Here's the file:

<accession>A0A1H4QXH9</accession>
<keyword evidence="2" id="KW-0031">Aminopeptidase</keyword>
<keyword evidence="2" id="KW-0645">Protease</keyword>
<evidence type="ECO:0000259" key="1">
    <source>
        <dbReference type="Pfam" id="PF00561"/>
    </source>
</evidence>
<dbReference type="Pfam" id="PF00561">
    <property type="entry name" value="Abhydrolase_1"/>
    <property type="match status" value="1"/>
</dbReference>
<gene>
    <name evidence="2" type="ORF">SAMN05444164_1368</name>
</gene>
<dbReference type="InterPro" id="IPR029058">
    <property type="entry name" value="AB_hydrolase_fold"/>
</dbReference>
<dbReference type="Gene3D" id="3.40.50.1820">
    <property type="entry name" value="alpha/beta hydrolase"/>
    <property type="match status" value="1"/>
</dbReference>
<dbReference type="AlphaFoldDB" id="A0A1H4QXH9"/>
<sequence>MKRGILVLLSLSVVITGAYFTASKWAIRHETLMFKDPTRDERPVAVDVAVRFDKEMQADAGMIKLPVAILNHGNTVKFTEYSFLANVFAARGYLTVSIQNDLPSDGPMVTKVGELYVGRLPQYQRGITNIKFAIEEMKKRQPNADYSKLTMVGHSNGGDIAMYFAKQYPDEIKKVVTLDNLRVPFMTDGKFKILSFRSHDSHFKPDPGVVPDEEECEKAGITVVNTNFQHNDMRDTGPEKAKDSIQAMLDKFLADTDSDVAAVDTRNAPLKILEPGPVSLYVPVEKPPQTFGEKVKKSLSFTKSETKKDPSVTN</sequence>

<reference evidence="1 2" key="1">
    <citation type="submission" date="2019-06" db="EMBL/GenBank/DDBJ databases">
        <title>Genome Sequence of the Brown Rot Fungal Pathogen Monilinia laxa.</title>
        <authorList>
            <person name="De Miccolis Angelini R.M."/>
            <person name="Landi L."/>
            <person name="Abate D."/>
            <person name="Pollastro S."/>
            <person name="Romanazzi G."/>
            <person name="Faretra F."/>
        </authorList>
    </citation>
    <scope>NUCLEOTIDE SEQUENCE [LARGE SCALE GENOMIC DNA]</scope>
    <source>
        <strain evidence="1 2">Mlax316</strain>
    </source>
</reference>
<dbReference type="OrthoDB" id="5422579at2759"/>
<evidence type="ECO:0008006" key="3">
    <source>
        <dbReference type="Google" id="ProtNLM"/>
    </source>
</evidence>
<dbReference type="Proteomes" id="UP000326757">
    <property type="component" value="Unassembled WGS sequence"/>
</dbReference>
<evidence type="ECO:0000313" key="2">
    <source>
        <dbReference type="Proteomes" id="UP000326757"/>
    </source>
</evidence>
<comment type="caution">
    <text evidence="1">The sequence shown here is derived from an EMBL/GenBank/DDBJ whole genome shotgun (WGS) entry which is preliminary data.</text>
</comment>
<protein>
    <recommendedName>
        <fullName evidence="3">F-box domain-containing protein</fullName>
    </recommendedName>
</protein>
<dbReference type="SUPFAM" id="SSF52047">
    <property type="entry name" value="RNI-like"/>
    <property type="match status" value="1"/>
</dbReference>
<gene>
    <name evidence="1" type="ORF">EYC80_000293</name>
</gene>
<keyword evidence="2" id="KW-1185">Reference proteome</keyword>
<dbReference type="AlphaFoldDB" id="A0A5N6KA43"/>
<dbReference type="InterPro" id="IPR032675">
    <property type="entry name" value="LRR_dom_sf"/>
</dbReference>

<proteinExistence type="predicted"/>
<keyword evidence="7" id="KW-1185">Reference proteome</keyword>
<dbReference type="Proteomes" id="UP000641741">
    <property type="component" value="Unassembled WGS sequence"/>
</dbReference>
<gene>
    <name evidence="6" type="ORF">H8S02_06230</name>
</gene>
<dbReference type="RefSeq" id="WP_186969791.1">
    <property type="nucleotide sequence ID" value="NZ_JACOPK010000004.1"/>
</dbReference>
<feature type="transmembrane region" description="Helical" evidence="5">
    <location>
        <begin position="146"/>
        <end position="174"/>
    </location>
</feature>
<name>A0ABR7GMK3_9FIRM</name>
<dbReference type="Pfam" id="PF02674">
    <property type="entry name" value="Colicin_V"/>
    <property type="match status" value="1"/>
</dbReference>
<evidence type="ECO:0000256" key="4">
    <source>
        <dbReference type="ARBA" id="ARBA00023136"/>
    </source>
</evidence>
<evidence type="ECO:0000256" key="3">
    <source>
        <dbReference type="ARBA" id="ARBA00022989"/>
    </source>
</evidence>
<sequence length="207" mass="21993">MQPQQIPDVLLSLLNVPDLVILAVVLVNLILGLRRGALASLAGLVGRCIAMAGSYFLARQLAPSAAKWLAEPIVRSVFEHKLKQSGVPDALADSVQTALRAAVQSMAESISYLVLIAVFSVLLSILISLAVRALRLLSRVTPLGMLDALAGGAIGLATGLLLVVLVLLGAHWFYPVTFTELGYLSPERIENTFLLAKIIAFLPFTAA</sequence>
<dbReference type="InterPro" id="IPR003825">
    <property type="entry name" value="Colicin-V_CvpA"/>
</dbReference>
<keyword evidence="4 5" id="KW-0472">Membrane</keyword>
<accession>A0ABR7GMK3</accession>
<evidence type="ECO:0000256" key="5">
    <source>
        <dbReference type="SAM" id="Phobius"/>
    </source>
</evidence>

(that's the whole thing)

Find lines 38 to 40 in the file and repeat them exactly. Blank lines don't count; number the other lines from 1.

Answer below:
    <source>
        <strain evidence="1 2">Mlax316</strain>
    </source>